Denbury Grows Proved Reserve Quantities by 29%

Denbury announced that its total proved oil and natural gas reserves as of December 31, 2008 were 250.4 million barrels of oil equivalent (“MMBOE”), consisting of 179.0 million barrels (“MMBbls”) of crude oil, condensate and natural gas liquids and 428.0 billion cubic feet (“Bcf”) (71.3 MMBOE) of natural gas.

This year-end proved reserve quantity represents a 29% increase over Denbury's year-end proved reserve quantity estimates a year earlier (194.7 MMBOE at year-end 2007), in spite of an estimated 13.8 MMBOE (approximately 6% of year-end 2008 quantities) that were excluded as a result of the lower commodity prices at year-end 2008. Most of these excluded reserves were unrelated to the Company's tertiary operations. The Company also announced that its proved carbon dioxide (“CO2”) reserves were 5.6 trillion cubic feet ("Tcf") at year-end 2008, approximately the same as its proved CO2 reserve quantities at December 31, 2007 as the Company's incremental CO2 reserves added during 2008 were offset by 2008 CO2 production. The independent reservoir engineering firm of DeGolyer and MacNaughton prepared Denbury's year-end reserve report, including its proved CO2 reserve quantities, for the eighth consecutive year. Approximately 50% of Denbury's year-end 2008 proved reserve quantities are proved tertiary oil reserves, approximately 72% are oil reserves, and approximately 58% are categorized as proved developed.

Proved Reserve and Analysis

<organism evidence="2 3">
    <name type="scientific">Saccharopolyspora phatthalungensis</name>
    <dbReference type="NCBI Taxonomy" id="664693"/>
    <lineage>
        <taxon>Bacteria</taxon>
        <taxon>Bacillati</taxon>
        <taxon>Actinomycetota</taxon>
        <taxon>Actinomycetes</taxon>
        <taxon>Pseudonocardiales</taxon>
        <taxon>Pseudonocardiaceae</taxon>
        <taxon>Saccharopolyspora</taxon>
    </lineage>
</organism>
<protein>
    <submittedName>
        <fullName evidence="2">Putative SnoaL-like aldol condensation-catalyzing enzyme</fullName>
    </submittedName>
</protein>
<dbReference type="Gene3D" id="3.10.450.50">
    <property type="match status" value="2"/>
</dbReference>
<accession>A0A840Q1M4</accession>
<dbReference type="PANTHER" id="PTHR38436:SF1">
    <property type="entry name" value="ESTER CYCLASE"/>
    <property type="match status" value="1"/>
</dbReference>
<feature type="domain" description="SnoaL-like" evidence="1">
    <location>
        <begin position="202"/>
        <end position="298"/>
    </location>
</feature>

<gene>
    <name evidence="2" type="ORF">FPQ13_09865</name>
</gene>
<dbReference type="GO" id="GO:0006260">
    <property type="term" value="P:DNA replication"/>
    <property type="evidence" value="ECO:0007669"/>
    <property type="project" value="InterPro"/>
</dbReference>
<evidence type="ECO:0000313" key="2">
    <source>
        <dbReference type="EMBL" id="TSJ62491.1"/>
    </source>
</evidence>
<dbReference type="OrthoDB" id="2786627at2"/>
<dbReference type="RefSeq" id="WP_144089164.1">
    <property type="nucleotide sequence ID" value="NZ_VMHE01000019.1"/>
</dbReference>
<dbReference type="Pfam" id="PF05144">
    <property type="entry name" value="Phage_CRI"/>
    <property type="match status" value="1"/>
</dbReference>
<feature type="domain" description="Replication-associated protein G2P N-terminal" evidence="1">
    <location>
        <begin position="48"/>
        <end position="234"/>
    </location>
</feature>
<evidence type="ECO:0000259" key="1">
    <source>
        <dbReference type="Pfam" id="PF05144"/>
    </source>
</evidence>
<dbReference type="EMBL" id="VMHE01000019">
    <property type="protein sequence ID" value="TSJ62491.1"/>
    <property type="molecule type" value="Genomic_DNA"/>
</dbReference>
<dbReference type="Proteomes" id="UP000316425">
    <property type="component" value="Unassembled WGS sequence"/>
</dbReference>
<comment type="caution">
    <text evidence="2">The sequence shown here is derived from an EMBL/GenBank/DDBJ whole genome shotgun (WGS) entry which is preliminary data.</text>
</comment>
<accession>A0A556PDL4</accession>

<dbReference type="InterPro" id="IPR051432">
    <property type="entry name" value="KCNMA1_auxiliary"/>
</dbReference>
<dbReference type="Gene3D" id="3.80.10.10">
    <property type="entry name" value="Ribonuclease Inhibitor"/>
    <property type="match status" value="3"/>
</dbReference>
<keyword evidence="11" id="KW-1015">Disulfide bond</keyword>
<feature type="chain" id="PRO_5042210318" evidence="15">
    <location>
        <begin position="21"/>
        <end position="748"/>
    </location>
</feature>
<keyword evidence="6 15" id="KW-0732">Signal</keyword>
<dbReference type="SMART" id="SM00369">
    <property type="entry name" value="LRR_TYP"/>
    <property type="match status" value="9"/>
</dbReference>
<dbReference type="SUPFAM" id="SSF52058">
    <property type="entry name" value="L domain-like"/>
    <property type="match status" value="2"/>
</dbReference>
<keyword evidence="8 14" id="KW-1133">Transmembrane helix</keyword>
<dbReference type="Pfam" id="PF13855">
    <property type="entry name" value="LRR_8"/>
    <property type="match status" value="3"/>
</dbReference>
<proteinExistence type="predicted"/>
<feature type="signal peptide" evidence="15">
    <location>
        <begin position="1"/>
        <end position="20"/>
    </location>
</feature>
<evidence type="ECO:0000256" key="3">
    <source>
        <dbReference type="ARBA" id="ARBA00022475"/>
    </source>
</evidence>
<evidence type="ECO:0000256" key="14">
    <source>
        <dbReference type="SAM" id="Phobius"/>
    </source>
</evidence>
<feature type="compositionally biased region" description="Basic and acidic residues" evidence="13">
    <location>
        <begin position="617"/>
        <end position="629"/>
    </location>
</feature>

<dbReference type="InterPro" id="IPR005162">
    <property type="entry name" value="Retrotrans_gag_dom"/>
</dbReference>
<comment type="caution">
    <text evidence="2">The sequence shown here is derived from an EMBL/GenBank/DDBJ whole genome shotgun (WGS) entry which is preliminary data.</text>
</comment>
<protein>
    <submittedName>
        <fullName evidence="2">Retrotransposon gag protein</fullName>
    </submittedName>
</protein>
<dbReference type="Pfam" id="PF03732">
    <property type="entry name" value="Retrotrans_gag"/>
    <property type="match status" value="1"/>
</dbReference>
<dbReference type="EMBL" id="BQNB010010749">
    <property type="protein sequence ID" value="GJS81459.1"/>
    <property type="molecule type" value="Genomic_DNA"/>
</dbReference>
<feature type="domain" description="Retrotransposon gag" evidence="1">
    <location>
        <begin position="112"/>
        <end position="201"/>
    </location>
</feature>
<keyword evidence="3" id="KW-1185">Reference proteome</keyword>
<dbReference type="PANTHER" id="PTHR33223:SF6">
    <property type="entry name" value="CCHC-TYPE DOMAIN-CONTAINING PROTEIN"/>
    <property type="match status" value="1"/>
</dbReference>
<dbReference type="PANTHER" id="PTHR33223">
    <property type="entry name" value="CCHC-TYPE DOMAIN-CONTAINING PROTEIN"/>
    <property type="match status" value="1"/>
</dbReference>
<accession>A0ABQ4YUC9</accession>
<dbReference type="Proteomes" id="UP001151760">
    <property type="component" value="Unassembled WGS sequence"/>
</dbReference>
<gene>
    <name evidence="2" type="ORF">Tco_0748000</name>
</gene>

Denbury added 89.0 MMBOE of proved reserves during 2008 (before netting out 2008 production, property sales and reserve revisions due to lower commodity prices) replacing approximately 525% of its currently estimated 2008 production, virtually all from internal organic growth. The most significant reserve additions during 2008 were approximately 63.3 MMBbls added in the Company's tertiary oil operations and approximately 117 Bcfe (19.5 MMBOE) in the Barnett Shale area near Fort Worth, Texas, both before netting out 2008 production. The Company's tertiary-related oil reserves added during the year were primarily at Tinsley (34.8 MMBOE), Heidelberg (22.4 MMBOE) and Lockhart Crossing Fields (4.0 MMBOE), in Phases III, II and I, respectively. Based on the fourth quarter 2008 production level, the Company's tertiary oil reserves have a 15.7 R/P ratio (reserve life in years based on current production levels). The Company sold approximately 2.5 MMBOE of proved reserves during 2008 (based on December 31, 2007 reserve quantities) related to the last portion of its Louisiana natural gas properties.